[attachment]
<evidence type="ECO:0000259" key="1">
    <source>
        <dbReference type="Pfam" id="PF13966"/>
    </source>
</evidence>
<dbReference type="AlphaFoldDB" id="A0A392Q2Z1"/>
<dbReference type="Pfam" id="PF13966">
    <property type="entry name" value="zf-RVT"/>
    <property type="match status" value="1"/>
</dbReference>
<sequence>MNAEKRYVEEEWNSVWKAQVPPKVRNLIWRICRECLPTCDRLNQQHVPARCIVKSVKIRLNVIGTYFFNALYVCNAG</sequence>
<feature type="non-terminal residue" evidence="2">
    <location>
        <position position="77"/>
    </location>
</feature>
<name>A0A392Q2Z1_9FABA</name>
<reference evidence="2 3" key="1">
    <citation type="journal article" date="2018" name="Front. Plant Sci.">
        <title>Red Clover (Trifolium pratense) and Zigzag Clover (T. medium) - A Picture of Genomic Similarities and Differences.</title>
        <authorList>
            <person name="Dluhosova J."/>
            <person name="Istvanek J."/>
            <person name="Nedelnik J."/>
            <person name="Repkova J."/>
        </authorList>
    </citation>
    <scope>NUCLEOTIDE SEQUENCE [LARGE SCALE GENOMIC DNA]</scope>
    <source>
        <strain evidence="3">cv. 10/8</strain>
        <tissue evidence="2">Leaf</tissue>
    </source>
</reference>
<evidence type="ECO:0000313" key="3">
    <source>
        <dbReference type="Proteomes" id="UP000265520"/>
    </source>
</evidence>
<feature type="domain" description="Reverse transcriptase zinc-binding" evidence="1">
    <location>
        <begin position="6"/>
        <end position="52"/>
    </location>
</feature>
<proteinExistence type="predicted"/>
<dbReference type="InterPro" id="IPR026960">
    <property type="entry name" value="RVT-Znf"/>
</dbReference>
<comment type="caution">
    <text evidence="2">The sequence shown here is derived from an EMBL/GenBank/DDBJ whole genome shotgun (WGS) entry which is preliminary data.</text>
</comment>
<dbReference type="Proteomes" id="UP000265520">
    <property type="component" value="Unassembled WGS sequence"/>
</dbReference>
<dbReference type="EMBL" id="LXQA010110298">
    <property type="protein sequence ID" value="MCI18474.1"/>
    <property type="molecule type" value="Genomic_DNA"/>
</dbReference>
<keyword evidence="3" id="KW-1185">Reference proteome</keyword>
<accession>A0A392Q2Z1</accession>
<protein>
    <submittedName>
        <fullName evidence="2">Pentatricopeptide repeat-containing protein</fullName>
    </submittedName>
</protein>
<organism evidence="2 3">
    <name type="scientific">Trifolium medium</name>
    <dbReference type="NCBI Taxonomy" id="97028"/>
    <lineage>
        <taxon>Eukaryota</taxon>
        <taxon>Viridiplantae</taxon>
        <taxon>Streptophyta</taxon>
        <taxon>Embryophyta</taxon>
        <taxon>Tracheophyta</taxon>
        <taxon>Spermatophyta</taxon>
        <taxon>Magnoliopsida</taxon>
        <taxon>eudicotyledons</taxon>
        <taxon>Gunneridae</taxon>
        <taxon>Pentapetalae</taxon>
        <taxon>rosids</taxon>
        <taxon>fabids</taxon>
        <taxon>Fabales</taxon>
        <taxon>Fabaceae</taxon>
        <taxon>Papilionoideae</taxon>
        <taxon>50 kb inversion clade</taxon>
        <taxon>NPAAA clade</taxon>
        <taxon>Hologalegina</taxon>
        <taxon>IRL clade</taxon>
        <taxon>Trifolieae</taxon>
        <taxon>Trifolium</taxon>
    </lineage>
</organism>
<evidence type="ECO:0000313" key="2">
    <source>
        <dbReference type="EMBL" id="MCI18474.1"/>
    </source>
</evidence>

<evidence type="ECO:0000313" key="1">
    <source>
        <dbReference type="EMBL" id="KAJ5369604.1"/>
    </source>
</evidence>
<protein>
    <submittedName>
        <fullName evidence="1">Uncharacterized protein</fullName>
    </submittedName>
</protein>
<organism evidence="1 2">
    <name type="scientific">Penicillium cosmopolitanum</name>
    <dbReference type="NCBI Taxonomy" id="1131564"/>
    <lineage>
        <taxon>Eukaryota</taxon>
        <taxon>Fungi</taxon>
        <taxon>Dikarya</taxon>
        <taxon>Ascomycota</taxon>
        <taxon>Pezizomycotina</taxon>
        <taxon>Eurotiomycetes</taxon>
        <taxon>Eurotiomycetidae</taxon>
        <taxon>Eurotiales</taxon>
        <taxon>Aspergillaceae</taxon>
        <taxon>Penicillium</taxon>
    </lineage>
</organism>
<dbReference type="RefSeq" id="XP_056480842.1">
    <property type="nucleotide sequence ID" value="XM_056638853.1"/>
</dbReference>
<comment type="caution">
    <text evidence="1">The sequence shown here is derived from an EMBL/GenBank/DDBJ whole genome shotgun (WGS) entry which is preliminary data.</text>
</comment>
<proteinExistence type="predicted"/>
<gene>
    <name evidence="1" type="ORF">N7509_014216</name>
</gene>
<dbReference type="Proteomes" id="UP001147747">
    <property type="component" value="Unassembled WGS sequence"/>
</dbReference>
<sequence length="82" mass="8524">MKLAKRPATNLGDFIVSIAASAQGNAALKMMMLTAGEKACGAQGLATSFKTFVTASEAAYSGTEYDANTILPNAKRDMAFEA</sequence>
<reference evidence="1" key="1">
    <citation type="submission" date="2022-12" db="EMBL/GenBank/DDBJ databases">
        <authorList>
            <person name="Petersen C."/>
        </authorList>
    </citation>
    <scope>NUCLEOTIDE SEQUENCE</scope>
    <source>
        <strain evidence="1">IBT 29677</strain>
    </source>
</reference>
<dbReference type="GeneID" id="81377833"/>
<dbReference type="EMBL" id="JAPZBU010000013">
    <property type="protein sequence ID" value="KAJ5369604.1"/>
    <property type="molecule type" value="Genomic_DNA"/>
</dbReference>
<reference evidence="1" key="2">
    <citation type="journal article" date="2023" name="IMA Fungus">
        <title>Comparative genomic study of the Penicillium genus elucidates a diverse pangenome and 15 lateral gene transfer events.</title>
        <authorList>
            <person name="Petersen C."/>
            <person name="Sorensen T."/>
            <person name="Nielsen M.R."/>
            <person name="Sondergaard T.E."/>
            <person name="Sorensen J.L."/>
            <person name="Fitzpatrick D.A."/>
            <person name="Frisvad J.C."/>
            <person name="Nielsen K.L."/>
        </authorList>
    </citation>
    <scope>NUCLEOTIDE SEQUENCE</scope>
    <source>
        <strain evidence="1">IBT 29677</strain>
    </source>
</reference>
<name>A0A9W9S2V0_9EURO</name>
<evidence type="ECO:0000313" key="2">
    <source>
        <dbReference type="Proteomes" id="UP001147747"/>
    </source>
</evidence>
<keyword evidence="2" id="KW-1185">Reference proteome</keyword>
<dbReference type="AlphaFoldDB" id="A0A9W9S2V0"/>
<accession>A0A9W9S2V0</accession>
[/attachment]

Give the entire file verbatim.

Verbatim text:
<evidence type="ECO:0000259" key="1">
    <source>
        <dbReference type="Pfam" id="PF13966"/>
    </source>
</evidence>
<dbReference type="AlphaFoldDB" id="A0A392Q2Z1"/>
<dbReference type="Pfam" id="PF13966">
    <property type="entry name" value="zf-RVT"/>
    <property type="match status" value="1"/>
</dbReference>
<sequence>MNAEKRYVEEEWNSVWKAQVPPKVRNLIWRICRECLPTCDRLNQQHVPARCIVKSVKIRLNVIGTYFFNALYVCNAG</sequence>
<feature type="non-terminal residue" evidence="2">
    <location>
        <position position="77"/>
    </location>
</feature>
<name>A0A392Q2Z1_9FABA</name>
<reference evidence="2 3" key="1">
    <citation type="journal article" date="2018" name="Front. Plant Sci.">
        <title>Red Clover (Trifolium pratense) and Zigzag Clover (T. medium) - A Picture of Genomic Similarities and Differences.</title>
        <authorList>
            <person name="Dluhosova J."/>
            <person name="Istvanek J."/>
            <person name="Nedelnik J."/>
            <person name="Repkova J."/>
        </authorList>
    </citation>
    <scope>NUCLEOTIDE SEQUENCE [LARGE SCALE GENOMIC DNA]</scope>
    <source>
        <strain evidence="3">cv. 10/8</strain>
        <tissue evidence="2">Leaf</tissue>
    </source>
</reference>
<evidence type="ECO:0000313" key="3">
    <source>
        <dbReference type="Proteomes" id="UP000265520"/>
    </source>
</evidence>
<feature type="domain" description="Reverse transcriptase zinc-binding" evidence="1">
    <location>
        <begin position="6"/>
        <end position="52"/>
    </location>
</feature>
<proteinExistence type="predicted"/>
<dbReference type="InterPro" id="IPR026960">
    <property type="entry name" value="RVT-Znf"/>
</dbReference>
<comment type="caution">
    <text evidence="2">The sequence shown here is derived from an EMBL/GenBank/DDBJ whole genome shotgun (WGS) entry which is preliminary data.</text>
</comment>
<dbReference type="Proteomes" id="UP000265520">
    <property type="component" value="Unassembled WGS sequence"/>
</dbReference>
<dbReference type="EMBL" id="LXQA010110298">
    <property type="protein sequence ID" value="MCI18474.1"/>
    <property type="molecule type" value="Genomic_DNA"/>
</dbReference>
<keyword evidence="3" id="KW-1185">Reference proteome</keyword>
<accession>A0A392Q2Z1</accession>
<protein>
    <submittedName>
        <fullName evidence="2">Pentatricopeptide repeat-containing protein</fullName>
    </submittedName>
</protein>
<organism evidence="2 3">
    <name type="scientific">Trifolium medium</name>
    <dbReference type="NCBI Taxonomy" id="97028"/>
    <lineage>
        <taxon>Eukaryota</taxon>
        <taxon>Viridiplantae</taxon>
        <taxon>Streptophyta</taxon>
        <taxon>Embryophyta</taxon>
        <taxon>Tracheophyta</taxon>
        <taxon>Spermatophyta</taxon>
        <taxon>Magnoliopsida</taxon>
        <taxon>eudicotyledons</taxon>
        <taxon>Gunneridae</taxon>
        <taxon>Pentapetalae</taxon>
        <taxon>rosids</taxon>
        <taxon>fabids</taxon>
        <taxon>Fabales</taxon>
        <taxon>Fabaceae</taxon>
        <taxon>Papilionoideae</taxon>
        <taxon>50 kb inversion clade</taxon>
        <taxon>NPAAA clade</taxon>
        <taxon>Hologalegina</taxon>
        <taxon>IRL clade</taxon>
        <taxon>Trifolieae</taxon>
        <taxon>Trifolium</taxon>
    </lineage>
</organism>
<evidence type="ECO:0000313" key="2">
    <source>
        <dbReference type="EMBL" id="MCI18474.1"/>
    </source>
</evidence>

<evidence type="ECO:0000313" key="1">
    <source>
        <dbReference type="EMBL" id="KAJ5369604.1"/>
    </source>
</evidence>
<protein>
    <submittedName>
        <fullName evidence="1">Uncharacterized protein</fullName>
    </submittedName>
</protein>
<organism evidence="1 2">
    <name type="scientific">Penicillium cosmopolitanum</name>
    <dbReference type="NCBI Taxonomy" id="1131564"/>
    <lineage>
        <taxon>Eukaryota</taxon>
        <taxon>Fungi</taxon>
        <taxon>Dikarya</taxon>
        <taxon>Ascomycota</taxon>
        <taxon>Pezizomycotina</taxon>
        <taxon>Eurotiomycetes</taxon>
        <taxon>Eurotiomycetidae</taxon>
        <taxon>Eurotiales</taxon>
        <taxon>Aspergillaceae</taxon>
        <taxon>Penicillium</taxon>
    </lineage>
</organism>
<dbReference type="RefSeq" id="XP_056480842.1">
    <property type="nucleotide sequence ID" value="XM_056638853.1"/>
</dbReference>
<comment type="caution">
    <text evidence="1">The sequence shown here is derived from an EMBL/GenBank/DDBJ whole genome shotgun (WGS) entry which is preliminary data.</text>
</comment>
<proteinExistence type="predicted"/>
<gene>
    <name evidence="1" type="ORF">N7509_014216</name>
</gene>
<dbReference type="Proteomes" id="UP001147747">
    <property type="component" value="Unassembled WGS sequence"/>
</dbReference>
<sequence length="82" mass="8524">MKLAKRPATNLGDFIVSIAASAQGNAALKMMMLTAGEKACGAQGLATSFKTFVTASEAAYSGTEYDANTILPNAKRDMAFEA</sequence>
<reference evidence="1" key="1">
    <citation type="submission" date="2022-12" db="EMBL/GenBank/DDBJ databases">
        <authorList>
            <person name="Petersen C."/>
        </authorList>
    </citation>
    <scope>NUCLEOTIDE SEQUENCE</scope>
    <source>
        <strain evidence="1">IBT 29677</strain>
    </source>
</reference>
<dbReference type="GeneID" id="81377833"/>
<dbReference type="EMBL" id="JAPZBU010000013">
    <property type="protein sequence ID" value="KAJ5369604.1"/>
    <property type="molecule type" value="Genomic_DNA"/>
</dbReference>
<reference evidence="1" key="2">
    <citation type="journal article" date="2023" name="IMA Fungus">
        <title>Comparative genomic study of the Penicillium genus elucidates a diverse pangenome and 15 lateral gene transfer events.</title>
        <authorList>
            <person name="Petersen C."/>
            <person name="Sorensen T."/>
            <person name="Nielsen M.R."/>
            <person name="Sondergaard T.E."/>
            <person name="Sorensen J.L."/>
            <person name="Fitzpatrick D.A."/>
            <person name="Frisvad J.C."/>
            <person name="Nielsen K.L."/>
        </authorList>
    </citation>
    <scope>NUCLEOTIDE SEQUENCE</scope>
    <source>
        <strain evidence="1">IBT 29677</strain>
    </source>
</reference>
<name>A0A9W9S2V0_9EURO</name>
<evidence type="ECO:0000313" key="2">
    <source>
        <dbReference type="Proteomes" id="UP001147747"/>
    </source>
</evidence>
<keyword evidence="2" id="KW-1185">Reference proteome</keyword>
<dbReference type="AlphaFoldDB" id="A0A9W9S2V0"/>
<accession>A0A9W9S2V0</accession>